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Remembering Those Who Serve

Dad (back right) with some of his shipmates.
My dad, who’s 93 now, is a veteran of World War II. He volunteered for the navy in 1943 and spent the next three years in the Pacific. He was only seventeen at the time and had never been out of Texas before, except for a brief trip to Oklahoma City, so even though he didn’t suffer the great trauma so many of our veterans of all wars have, suddenly being halfway around the world from home for three years was not easy for him. And, since he is the youngest of ten children, I’m sure it wasn’t easy for his worried mother.


These days, though, especially around Memorial Day, he gets a lot of handshakes and thank yous and sometimes an especially nice person will pay for lunch as a gesture of gratitude. He never says much about it, of course, but I can tell it makes him very happy to be remembered even in these small ways. But sometimes, for various reasons, some of ways people react when they notice his LST-118 WW II ball cap are more memorable than others.

One of the ships Dad was on. He was a gunner's mate.
This year, Dad and I went to a local steakhouse for lunch the day after Memorial Day. Not long after we were seated, a family with three or four boys in their mid-teens was seated a few tables away from us. I didn’t particularly notice them as we ate, but as we were leaving, I was helping Dad negotiate a path through the tables and out to the front door, and all of a sudden, one of the boys from the table near us bolted past. I steadied Dad and told him to look out. Not that the boy ran into us or anything, but Dad uses a cane and I wanted to make sure he didn’t lose his footing. For my part, I just figured the boy was in a hurry and didn’t have time or patience to wait for an old man to find his way out.

I was amazed when we finally rounded the corner into the foyer to find the boy waiting for us at the front door. He hadn’t finished his meal yet. His family was still at their table eating. But he had dashed past us not because he was in too much of a hurry or oblivious to anyone besides himself, but because, as he said, “Holding the door is the least I could do to show my gratitude for your service.”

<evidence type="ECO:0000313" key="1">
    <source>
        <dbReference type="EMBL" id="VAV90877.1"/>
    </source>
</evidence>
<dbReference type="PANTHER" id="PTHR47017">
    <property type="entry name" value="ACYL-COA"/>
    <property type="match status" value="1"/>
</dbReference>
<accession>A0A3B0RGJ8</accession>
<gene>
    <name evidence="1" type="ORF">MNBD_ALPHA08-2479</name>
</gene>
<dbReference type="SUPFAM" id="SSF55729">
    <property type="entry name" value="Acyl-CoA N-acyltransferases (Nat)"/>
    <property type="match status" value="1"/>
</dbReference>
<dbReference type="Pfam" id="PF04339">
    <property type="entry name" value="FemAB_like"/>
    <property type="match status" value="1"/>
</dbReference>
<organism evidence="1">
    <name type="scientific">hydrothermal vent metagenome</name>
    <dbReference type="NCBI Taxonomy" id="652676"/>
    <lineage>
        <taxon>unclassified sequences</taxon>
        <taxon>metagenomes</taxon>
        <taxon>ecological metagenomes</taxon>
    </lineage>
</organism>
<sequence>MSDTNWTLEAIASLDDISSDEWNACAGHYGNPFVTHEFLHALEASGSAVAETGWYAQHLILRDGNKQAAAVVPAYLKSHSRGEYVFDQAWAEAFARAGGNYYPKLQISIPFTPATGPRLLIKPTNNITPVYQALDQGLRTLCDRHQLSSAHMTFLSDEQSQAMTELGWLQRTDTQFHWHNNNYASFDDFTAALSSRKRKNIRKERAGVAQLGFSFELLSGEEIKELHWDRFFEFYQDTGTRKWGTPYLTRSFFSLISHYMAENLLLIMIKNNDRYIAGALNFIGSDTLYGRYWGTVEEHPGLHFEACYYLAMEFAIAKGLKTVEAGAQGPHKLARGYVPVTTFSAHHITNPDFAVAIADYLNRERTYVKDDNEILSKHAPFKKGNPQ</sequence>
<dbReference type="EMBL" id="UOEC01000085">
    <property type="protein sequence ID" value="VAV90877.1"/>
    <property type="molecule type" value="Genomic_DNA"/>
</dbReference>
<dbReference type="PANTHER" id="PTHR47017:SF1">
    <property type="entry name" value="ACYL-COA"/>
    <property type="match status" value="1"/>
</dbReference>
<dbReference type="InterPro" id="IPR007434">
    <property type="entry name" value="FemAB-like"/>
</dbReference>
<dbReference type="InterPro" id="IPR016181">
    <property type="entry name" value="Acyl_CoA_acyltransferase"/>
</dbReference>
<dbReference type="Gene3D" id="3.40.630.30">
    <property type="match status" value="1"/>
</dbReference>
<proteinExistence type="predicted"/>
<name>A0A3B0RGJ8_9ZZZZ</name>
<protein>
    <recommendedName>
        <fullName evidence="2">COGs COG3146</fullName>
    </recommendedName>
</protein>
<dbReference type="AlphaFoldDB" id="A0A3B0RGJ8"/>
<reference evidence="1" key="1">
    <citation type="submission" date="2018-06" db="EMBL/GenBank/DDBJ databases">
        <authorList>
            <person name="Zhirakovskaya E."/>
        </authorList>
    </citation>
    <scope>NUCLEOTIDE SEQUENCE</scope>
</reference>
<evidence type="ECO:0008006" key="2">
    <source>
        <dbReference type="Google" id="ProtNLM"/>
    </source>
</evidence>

Dad and I both thanked him. Dad shook his hand and told him how much he appreciated the gesture. We often hear how thoughtless and self-centered “young people today” are. And, yes, many of them are. Many of all of us are. But I’m still smiling when I think of this fine young man, and I’m grateful to whoever has raised him to be kind and respectful. I always try to thank police officers, fire fighters and veterans of all wars when I see them somewhere. This made me want to do it more. It means so much to those who sometimes wonder if their sacrifices go unnoticed. It reminds me how awful it would be if these brave men and women weren’t there during the most difficult times of our lives to do the hard jobs most of us don’t want to do.

On this 74th anniversary of D-Day (the June 6, 1944, invasion of Normandy which resulted in the Allied liberation of Western Europe from Nazi Germany’s control), send up a prayer for those who have been willing to serve, suffer and even die so we can be free and safe. And for those of you who remember and who teach your children what service and sacrifice mean, God bless you!

Comments

  1. Thanks so much for sharing this. It meant so much in our household when I was growing up but I don't hear much about it anymore. Give your dad a big thank you from us!

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    Replies
    1. I'll do it, Deb. I just thought that was too sweet a story not to share. Someone raised that young man right. :D

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    2. And I'm proud of my dad, too! :D

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